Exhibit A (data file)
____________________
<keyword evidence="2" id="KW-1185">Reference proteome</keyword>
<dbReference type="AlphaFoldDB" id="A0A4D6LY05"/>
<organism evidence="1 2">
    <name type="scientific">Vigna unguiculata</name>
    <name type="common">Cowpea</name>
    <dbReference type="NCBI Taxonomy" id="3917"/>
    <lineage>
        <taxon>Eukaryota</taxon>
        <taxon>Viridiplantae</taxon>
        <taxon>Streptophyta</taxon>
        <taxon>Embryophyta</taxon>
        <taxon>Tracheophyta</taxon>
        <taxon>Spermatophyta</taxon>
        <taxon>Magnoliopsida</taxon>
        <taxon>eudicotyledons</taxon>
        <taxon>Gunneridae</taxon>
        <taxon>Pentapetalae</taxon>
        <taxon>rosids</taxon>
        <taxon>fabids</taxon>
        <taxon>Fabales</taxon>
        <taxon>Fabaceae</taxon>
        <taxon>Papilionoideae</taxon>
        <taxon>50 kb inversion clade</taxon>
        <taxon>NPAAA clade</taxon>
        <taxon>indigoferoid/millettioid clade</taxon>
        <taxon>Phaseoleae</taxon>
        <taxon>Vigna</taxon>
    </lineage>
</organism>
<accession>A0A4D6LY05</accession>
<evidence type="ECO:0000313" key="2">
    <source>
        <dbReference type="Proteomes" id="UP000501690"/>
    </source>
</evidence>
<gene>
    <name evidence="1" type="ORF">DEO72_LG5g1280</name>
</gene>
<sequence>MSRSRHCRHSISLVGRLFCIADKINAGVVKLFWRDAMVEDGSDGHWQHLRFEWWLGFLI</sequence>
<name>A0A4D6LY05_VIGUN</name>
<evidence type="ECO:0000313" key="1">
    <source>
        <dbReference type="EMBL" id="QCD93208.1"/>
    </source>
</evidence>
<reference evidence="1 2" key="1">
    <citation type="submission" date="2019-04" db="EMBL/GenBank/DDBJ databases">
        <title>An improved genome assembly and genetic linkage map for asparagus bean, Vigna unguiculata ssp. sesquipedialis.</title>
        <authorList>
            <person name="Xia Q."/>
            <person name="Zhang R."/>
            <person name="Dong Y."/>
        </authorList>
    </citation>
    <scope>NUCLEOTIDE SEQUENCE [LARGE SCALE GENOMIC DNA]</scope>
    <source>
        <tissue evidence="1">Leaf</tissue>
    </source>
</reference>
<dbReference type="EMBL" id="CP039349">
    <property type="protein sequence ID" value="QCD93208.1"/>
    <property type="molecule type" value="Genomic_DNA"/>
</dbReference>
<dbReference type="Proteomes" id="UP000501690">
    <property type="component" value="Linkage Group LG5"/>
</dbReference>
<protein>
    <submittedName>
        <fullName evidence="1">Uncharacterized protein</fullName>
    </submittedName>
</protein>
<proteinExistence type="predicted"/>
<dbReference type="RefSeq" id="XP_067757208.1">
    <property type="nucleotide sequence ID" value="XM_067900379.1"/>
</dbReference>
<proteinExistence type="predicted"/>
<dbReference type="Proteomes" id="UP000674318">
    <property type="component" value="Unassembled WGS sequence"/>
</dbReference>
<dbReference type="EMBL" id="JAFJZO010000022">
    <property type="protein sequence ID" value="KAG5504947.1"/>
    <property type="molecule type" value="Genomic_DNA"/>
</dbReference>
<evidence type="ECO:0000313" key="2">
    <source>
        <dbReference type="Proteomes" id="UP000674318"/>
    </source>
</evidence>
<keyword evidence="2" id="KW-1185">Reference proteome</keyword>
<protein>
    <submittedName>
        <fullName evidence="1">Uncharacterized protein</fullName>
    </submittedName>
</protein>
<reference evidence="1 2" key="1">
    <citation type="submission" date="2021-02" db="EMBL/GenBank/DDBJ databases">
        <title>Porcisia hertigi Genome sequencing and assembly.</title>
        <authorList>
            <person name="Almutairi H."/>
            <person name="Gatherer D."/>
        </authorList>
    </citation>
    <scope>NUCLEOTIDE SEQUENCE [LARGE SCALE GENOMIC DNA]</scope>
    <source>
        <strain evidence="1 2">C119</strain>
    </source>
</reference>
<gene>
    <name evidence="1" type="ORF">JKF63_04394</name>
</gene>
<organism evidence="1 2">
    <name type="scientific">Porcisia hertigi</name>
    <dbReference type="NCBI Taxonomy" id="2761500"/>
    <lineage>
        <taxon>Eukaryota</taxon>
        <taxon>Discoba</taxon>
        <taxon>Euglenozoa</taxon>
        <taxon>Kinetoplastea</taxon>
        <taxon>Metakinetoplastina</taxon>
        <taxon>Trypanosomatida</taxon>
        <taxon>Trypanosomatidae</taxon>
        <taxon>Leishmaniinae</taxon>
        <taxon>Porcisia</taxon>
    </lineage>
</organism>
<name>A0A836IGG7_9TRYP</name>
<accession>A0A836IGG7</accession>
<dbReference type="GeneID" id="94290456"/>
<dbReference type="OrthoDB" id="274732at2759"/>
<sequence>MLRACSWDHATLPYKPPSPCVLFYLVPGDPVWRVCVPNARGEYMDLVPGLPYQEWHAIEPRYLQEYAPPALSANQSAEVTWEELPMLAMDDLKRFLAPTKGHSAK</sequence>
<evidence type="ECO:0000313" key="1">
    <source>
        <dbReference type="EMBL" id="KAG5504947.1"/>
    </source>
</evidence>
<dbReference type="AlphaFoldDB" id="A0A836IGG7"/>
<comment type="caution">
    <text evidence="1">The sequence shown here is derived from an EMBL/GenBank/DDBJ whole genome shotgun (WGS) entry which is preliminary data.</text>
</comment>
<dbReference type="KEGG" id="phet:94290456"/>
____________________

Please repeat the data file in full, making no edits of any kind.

<keyword evidence="2" id="KW-1185">Reference proteome</keyword>
<dbReference type="AlphaFoldDB" id="A0A4D6LY05"/>
<organism evidence="1 2">
    <name type="scientific">Vigna unguiculata</name>
    <name type="common">Cowpea</name>
    <dbReference type="NCBI Taxonomy" id="3917"/>
    <lineage>
        <taxon>Eukaryota</taxon>
        <taxon>Viridiplantae</taxon>
        <taxon>Streptophyta</taxon>
        <taxon>Embryophyta</taxon>
        <taxon>Tracheophyta</taxon>
        <taxon>Spermatophyta</taxon>
        <taxon>Magnoliopsida</taxon>
        <taxon>eudicotyledons</taxon>
        <taxon>Gunneridae</taxon>
        <taxon>Pentapetalae</taxon>
        <taxon>rosids</taxon>
        <taxon>fabids</taxon>
        <taxon>Fabales</taxon>
        <taxon>Fabaceae</taxon>
        <taxon>Papilionoideae</taxon>
        <taxon>50 kb inversion clade</taxon>
        <taxon>NPAAA clade</taxon>
        <taxon>indigoferoid/millettioid clade</taxon>
        <taxon>Phaseoleae</taxon>
        <taxon>Vigna</taxon>
    </lineage>
</organism>
<accession>A0A4D6LY05</accession>
<evidence type="ECO:0000313" key="2">
    <source>
        <dbReference type="Proteomes" id="UP000501690"/>
    </source>
</evidence>
<gene>
    <name evidence="1" type="ORF">DEO72_LG5g1280</name>
</gene>
<sequence>MSRSRHCRHSISLVGRLFCIADKINAGVVKLFWRDAMVEDGSDGHWQHLRFEWWLGFLI</sequence>
<name>A0A4D6LY05_VIGUN</name>
<evidence type="ECO:0000313" key="1">
    <source>
        <dbReference type="EMBL" id="QCD93208.1"/>
    </source>
</evidence>
<reference evidence="1 2" key="1">
    <citation type="submission" date="2019-04" db="EMBL/GenBank/DDBJ databases">
        <title>An improved genome assembly and genetic linkage map for asparagus bean, Vigna unguiculata ssp. sesquipedialis.</title>
        <authorList>
            <person name="Xia Q."/>
            <person name="Zhang R."/>
            <person name="Dong Y."/>
        </authorList>
    </citation>
    <scope>NUCLEOTIDE SEQUENCE [LARGE SCALE GENOMIC DNA]</scope>
    <source>
        <tissue evidence="1">Leaf</tissue>
    </source>
</reference>
<dbReference type="EMBL" id="CP039349">
    <property type="protein sequence ID" value="QCD93208.1"/>
    <property type="molecule type" value="Genomic_DNA"/>
</dbReference>
<dbReference type="Proteomes" id="UP000501690">
    <property type="component" value="Linkage Group LG5"/>
</dbReference>
<protein>
    <submittedName>
        <fullName evidence="1">Uncharacterized protein</fullName>
    </submittedName>
</protein>
<proteinExistence type="predicted"/>
<dbReference type="RefSeq" id="XP_067757208.1">
    <property type="nucleotide sequence ID" value="XM_067900379.1"/>
</dbReference>
<proteinExistence type="predicted"/>
<dbReference type="Proteomes" id="UP000674318">
    <property type="component" value="Unassembled WGS sequence"/>
</dbReference>
<dbReference type="EMBL" id="JAFJZO010000022">
    <property type="protein sequence ID" value="KAG5504947.1"/>
    <property type="molecule type" value="Genomic_DNA"/>
</dbReference>
<evidence type="ECO:0000313" key="2">
    <source>
        <dbReference type="Proteomes" id="UP000674318"/>
    </source>
</evidence>
<keyword evidence="2" id="KW-1185">Reference proteome</keyword>
<protein>
    <submittedName>
        <fullName evidence="1">Uncharacterized protein</fullName>
    </submittedName>
</protein>
<reference evidence="1 2" key="1">
    <citation type="submission" date="2021-02" db="EMBL/GenBank/DDBJ databases">
        <title>Porcisia hertigi Genome sequencing and assembly.</title>
        <authorList>
            <person name="Almutairi H."/>
            <person name="Gatherer D."/>
        </authorList>
    </citation>
    <scope>NUCLEOTIDE SEQUENCE [LARGE SCALE GENOMIC DNA]</scope>
    <source>
        <strain evidence="1 2">C119</strain>
    </source>
</reference>
<gene>
    <name evidence="1" type="ORF">JKF63_04394</name>
</gene>
<organism evidence="1 2">
    <name type="scientific">Porcisia hertigi</name>
    <dbReference type="NCBI Taxonomy" id="2761500"/>
    <lineage>
        <taxon>Eukaryota</taxon>
        <taxon>Discoba</taxon>
        <taxon>Euglenozoa</taxon>
        <taxon>Kinetoplastea</taxon>
        <taxon>Metakinetoplastina</taxon>
        <taxon>Trypanosomatida</taxon>
        <taxon>Trypanosomatidae</taxon>
        <taxon>Leishmaniinae</taxon>
        <taxon>Porcisia</taxon>
    </lineage>
</organism>
<name>A0A836IGG7_9TRYP</name>
<accession>A0A836IGG7</accession>
<dbReference type="GeneID" id="94290456"/>
<dbReference type="OrthoDB" id="274732at2759"/>
<sequence>MLRACSWDHATLPYKPPSPCVLFYLVPGDPVWRVCVPNARGEYMDLVPGLPYQEWHAIEPRYLQEYAPPALSANQSAEVTWEELPMLAMDDLKRFLAPTKGHSAK</sequence>
<evidence type="ECO:0000313" key="1">
    <source>
        <dbReference type="EMBL" id="KAG5504947.1"/>
    </source>
</evidence>
<dbReference type="AlphaFoldDB" id="A0A836IGG7"/>
<comment type="caution">
    <text evidence="1">The sequence shown here is derived from an EMBL/GenBank/DDBJ whole genome shotgun (WGS) entry which is preliminary data.</text>
</comment>
<dbReference type="KEGG" id="phet:94290456"/>